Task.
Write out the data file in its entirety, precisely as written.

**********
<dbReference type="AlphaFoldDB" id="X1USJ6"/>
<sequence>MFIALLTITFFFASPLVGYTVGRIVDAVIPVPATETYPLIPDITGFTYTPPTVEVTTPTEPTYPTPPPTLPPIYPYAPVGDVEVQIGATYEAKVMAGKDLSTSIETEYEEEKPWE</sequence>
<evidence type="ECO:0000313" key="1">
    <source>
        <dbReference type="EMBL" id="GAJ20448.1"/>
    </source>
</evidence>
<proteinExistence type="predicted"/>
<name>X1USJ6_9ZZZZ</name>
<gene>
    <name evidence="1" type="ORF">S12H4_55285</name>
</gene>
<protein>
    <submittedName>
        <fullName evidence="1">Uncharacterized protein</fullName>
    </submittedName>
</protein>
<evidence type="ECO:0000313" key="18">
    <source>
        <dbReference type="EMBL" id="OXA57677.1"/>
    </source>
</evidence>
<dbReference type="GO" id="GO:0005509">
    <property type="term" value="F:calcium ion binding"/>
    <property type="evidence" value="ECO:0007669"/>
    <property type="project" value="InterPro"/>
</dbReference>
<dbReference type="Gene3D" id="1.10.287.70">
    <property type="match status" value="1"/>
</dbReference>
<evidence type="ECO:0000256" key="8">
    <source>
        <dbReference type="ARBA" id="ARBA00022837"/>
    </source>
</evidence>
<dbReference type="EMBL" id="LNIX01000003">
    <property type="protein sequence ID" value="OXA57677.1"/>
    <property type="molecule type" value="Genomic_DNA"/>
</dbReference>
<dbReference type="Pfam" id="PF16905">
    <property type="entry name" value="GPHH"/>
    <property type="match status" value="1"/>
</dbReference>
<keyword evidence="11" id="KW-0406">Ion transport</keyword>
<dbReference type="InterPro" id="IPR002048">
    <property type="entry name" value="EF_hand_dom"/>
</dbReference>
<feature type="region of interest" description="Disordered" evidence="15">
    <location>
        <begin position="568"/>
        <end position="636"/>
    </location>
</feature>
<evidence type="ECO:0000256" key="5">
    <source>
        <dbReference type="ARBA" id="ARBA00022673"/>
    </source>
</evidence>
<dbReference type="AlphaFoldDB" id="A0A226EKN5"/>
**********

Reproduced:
<dbReference type="AlphaFoldDB" id="X1USJ6"/>
<sequence>MFIALLTITFFFASPLVGYTVGRIVDAVIPVPATETYPLIPDITGFTYTPPTVEVTTPTEPTYPTPPPTLPPIYPYAPVGDVEVQIGATYEAKVMAGKDLSTSIETEYEEEKPWE</sequence>
<evidence type="ECO:0000313" key="1">
    <source>
        <dbReference type="EMBL" id="GAJ20448.1"/>
    </source>
</evidence>
<proteinExistence type="predicted"/>
<name>X1USJ6_9ZZZZ</name>
<gene>
    <name evidence="1" type="ORF">S12H4_55285</name>
</gene>
<protein>
    <submittedName>
        <fullName evidence="1">Uncharacterized protein</fullName>
    </submittedName>
</protein>
<evidence type="ECO:0000313" key="18">
    <source>
        <dbReference type="EMBL" id="OXA57677.1"/>
    </source>
</evidence>
<dbReference type="GO" id="GO:0005509">
    <property type="term" value="F:calcium ion binding"/>
    <property type="evidence" value="ECO:0007669"/>
    <property type="project" value="InterPro"/>
</dbReference>
<dbReference type="Gene3D" id="1.10.287.70">
    <property type="match status" value="1"/>
</dbReference>
<evidence type="ECO:0000256" key="8">
    <source>
        <dbReference type="ARBA" id="ARBA00022837"/>
    </source>
</evidence>
<dbReference type="EMBL" id="LNIX01000003">
    <property type="protein sequence ID" value="OXA57677.1"/>
    <property type="molecule type" value="Genomic_DNA"/>
</dbReference>
<dbReference type="Pfam" id="PF16905">
    <property type="entry name" value="GPHH"/>
    <property type="match status" value="1"/>
</dbReference>
<keyword evidence="11" id="KW-0406">Ion transport</keyword>
<dbReference type="InterPro" id="IPR002048">
    <property type="entry name" value="EF_hand_dom"/>
</dbReference>
<feature type="region of interest" description="Disordered" evidence="15">
    <location>
        <begin position="568"/>
        <end position="636"/>
    </location>
</feature>
<evidence type="ECO:0000256" key="5">
    <source>
        <dbReference type="ARBA" id="ARBA00022673"/>
    </source>
</evidence>
<dbReference type="AlphaFoldDB" id="A0A226EKN5"/>